Want to get even closer to nature? Try Camping in the park.
To experience the most of Yosemite, you should consider a backpacking trip into the park interior. Just a few steps from the valley, Yosemite's trails are beautiful and natural. Even in mid-summer, most trails are secluded and quiet, and you can see the park as it has existed for thousands of years. Camping in the park can be an overnight visit or a week-long trek, depending on the amount of gear you are willing to bring with you. But not much beats the smells of coffee and fresh-grilled fish around a campfire for pure satisfaction at the end of the day.
Longer hikes can start in the valley or north off the Hetchy Hetchy Road or from Tuluomne Meadows. Backpacking or camping hikes can take visitors through forests, deep canyons, past alpine lakes and finally above the tree line up to snowy mountaintops. The Lyell Fork of the Tuolumne River is often the most crowded destination. Hetchy Hetchy is usually the most isolated, and is also highly-regarded for fishing. Trail maps are available widely in the valley and are inexpensive.
Equipment can be purchased in the park, but you’ll save money by buying at home. Look for sturdy packs, lightweight sleeping bags and cooking kits, and water bottles. The best places to shop are outdoor stores which specialize in camping, hiking and climbing, such as R.E.I. Campers making overnight trips require free wilderness permits to minimize overcrowding on trails and reduce environmental impacts. The National Park Service provides wilderness permits on a first-come first served basis one day prior to or the day of your trip, or you can reserve them online in advance. Note: during the peak-season (May-September), the Park Service charges a $5.00 per person processing fee for reservation requests.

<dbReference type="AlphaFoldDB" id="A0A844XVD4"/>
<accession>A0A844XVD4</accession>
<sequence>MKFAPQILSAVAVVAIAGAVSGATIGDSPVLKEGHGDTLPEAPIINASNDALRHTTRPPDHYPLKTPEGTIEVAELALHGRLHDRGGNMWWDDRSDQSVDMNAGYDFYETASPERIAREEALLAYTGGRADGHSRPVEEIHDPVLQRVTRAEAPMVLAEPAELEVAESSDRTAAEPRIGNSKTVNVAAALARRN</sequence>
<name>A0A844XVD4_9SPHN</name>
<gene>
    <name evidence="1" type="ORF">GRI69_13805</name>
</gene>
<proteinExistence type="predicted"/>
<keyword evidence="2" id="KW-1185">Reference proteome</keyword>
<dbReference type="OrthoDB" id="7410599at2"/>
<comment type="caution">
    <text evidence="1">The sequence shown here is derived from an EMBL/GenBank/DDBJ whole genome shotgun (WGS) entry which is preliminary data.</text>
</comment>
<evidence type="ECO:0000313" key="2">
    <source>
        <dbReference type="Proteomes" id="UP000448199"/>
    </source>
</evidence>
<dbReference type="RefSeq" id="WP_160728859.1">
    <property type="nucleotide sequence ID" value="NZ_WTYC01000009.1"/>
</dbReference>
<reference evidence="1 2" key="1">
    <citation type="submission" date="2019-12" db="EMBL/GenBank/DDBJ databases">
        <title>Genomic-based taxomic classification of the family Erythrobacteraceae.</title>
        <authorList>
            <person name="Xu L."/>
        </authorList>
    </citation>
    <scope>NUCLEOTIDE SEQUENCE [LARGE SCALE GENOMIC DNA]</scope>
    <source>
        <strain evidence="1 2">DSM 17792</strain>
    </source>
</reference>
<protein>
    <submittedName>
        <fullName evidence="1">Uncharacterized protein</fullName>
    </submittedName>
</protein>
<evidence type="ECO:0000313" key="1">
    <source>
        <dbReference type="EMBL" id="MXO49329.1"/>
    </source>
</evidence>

Camping Tips & Information
- Be careful; trails are not patrolled or maintained outside the valley. You are responsible for your safety.
- Stay on trails. It's safer and less damaging to the environment.
- Bring lots of water. If you acquire water from park springs, rivers, etc., chemically treat or boil it.
- Some trails follow alongside stream passages, so you may get wet, especially on falls hikes.
- Bring sturdy shoes, preferably with a heavy rubber "treaded" soles for traction. Lightweight athletic shoes and sandals may cause pain and blisters from a lack of support on uneven ground. You can dayhike with light hiking boots.
- Weather is sunny and warm during peak visiting months. It's not a bad idea to bring a sun hat to minimize exposure and overheating.
- Don't smoke on the trail. Smoking is permitted at campsites.
- Pack animals (horses and mules) have right of way on trails.
- Overnight campers should give a list of intended trail routes and scheduled stops with friends or family just to be safe.
- Cell phone service is available in some of the more populated areas of the park, but is not dependable. Do not expect a cell phone to operate in the wilderness. You might consider using “walkie-talkies” to keep in touch with party members on the trail.
- Pack out refuse, bury waste.
- Animals live in Yosemite. Be aware of your impact on them.
- If you drive to a trailhead, be sure to clean out your car before hiking off. Dispose of all wrappers, cans, bottles, cases or bags or packages which animals could mistake for food. Failure to do this could result in a very expensive surprise upon your return: a severely-damaged car.
- Be very careful when storing food to avoid attracting bears. Use park service metal storage containers when available, or hang your food to make it inaccessible to animals. Never leave food out if you are not immediately consuming it.
- Mosquitos can be a severe problem in the summer, especially at higher elevations (must be less for them to eat up there). Be sure to bring bug repellent and mosquito netting. Recent scientific studies have shown that Off® and other brands of repellent which contain DEET appear to provide the best and longest-lasting protection from insects.
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